In this edition of the ManMade Essential Toolbox, we're looking at the speed square, a simple carpentry tool that does more that you might think.
I love a tool whose common name indicates its purpose. Oh, what's a screwdriver do? A citrus squeezer? How about a box cutter? The function is all right there in the name.
In many ways, a speed square falls right into the category. It tells helps you determine "square" – that is, when one edge or line is exactly 90° to another – and it helps you do it quickly. Done. Right? Wrong.
I've wandered through the Etsy offerings in the past, sometimes for inspiration, sometimes because something interesting has caught my eye. But lately, more and more great ideas are popping up on the handmade-centric site, and they're amazing. Here's a collection of Etsy's wooden offerings that are really worth highlighting.
Long live the print magazine. Seriously. We know the entire publishing industry is in a bit of flux, but we'll do everything we can to help them pull through. Because as far as a casual reading experience goes, the magazine format is just about perfect.
Of course, there's that other issue of being a subscriber: the inevitable mass of to-be-read copies. Whether the always-cited-and-lamented stacks of The New Yorker or a random selection of last month's issues you just haven't gotten around to yet, being a subscriber means there's always pile in your house somewhere.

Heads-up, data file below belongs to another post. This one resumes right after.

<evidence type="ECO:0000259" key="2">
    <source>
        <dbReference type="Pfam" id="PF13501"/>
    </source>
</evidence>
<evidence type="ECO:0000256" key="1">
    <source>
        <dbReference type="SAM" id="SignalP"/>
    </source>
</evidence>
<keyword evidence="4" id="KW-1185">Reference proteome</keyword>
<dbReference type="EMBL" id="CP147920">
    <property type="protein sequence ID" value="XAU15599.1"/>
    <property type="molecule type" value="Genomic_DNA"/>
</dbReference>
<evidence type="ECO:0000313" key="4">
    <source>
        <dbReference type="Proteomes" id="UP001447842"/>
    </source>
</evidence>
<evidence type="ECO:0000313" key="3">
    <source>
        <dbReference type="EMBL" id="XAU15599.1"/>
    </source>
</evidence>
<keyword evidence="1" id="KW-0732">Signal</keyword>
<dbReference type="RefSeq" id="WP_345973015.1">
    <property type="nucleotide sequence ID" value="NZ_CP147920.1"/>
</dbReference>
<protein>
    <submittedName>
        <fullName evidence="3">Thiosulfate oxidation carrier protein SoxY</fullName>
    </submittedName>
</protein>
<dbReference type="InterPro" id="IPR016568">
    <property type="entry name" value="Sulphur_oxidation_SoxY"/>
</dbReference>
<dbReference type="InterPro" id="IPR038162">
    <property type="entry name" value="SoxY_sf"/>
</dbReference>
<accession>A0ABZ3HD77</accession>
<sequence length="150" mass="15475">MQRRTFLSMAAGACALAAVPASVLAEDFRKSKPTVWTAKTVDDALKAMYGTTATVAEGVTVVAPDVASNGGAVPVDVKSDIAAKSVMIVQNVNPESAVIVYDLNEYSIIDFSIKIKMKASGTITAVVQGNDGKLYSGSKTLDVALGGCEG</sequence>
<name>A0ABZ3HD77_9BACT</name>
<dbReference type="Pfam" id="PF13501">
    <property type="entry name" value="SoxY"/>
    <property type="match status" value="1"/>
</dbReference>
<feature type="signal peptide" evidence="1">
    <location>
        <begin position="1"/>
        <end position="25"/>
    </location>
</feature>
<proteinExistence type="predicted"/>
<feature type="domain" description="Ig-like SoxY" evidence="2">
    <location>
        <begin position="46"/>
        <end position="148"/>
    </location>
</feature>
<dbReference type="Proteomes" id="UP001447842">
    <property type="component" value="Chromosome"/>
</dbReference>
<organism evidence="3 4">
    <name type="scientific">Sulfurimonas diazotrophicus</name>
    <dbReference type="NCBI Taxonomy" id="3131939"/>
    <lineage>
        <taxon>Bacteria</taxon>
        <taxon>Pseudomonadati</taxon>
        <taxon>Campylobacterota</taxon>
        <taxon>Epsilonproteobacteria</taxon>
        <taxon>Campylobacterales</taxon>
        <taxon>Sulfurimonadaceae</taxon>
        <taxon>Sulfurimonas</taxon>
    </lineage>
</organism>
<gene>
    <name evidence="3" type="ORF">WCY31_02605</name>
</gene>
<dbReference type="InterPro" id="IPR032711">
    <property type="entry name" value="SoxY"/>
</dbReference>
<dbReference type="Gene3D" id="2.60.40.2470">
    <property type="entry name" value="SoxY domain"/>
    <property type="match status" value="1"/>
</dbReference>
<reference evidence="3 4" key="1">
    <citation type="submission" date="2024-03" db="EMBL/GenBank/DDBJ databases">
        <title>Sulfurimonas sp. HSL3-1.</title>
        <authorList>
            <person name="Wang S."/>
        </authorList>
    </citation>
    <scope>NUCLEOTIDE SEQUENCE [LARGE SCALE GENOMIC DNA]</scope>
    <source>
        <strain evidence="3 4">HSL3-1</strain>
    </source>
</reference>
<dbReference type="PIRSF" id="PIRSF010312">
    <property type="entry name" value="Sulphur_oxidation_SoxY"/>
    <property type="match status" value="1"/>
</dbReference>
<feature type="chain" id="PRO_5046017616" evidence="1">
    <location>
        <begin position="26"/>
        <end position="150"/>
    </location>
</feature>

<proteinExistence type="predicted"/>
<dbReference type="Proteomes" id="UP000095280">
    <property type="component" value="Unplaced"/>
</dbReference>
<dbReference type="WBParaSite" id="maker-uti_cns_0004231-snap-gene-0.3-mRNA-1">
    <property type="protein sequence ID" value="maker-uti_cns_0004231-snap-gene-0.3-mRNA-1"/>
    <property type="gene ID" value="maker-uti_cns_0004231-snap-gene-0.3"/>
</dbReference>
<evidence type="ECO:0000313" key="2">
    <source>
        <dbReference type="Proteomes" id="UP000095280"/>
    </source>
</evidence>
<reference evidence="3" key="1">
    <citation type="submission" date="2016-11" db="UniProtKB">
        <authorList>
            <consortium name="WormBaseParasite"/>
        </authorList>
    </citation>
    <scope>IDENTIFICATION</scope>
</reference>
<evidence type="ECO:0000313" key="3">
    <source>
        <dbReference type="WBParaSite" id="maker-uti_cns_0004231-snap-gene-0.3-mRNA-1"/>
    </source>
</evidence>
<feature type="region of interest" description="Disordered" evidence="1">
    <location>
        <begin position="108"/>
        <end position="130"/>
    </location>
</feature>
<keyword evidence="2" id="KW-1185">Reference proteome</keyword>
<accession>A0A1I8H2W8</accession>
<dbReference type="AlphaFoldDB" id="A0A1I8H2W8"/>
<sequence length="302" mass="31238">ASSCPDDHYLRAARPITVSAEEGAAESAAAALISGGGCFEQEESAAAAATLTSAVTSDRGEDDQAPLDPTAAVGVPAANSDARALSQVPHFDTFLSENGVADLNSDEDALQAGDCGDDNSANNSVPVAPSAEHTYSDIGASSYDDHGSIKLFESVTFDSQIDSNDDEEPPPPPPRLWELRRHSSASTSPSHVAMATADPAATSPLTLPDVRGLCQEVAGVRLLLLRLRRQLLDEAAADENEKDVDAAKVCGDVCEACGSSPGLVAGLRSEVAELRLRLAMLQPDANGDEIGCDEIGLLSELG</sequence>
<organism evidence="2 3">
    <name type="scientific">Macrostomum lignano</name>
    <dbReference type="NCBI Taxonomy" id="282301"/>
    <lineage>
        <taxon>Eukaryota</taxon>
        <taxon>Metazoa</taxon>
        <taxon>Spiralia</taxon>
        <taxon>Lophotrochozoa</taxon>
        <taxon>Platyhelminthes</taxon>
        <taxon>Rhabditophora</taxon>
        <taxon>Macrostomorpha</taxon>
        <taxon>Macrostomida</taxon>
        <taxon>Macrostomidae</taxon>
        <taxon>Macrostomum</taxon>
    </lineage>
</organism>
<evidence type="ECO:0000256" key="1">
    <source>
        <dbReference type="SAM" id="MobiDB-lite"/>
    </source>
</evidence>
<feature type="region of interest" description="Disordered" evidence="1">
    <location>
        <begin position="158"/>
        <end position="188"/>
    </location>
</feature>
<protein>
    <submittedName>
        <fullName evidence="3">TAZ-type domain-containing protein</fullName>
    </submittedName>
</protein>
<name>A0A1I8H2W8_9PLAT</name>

With all music heading to online streaming, I tend to buy my favorite albums on vinyl so I can cherish them for years to come. As my collection grows my need for space grows with it. So I had to quickly find a solution. Here's a simple project to create some stacking cubes that will hold records, books and more!
It's finally done. My first major step on my journey to have less stuff is complete. My shop was cluttered, inefficient, and completely out of hand; and now I'm back in control of my space. Well, mostly. Here's what I've learned from the first 30 days of purging my shop.
This post is sponsored by the DIYZ® app.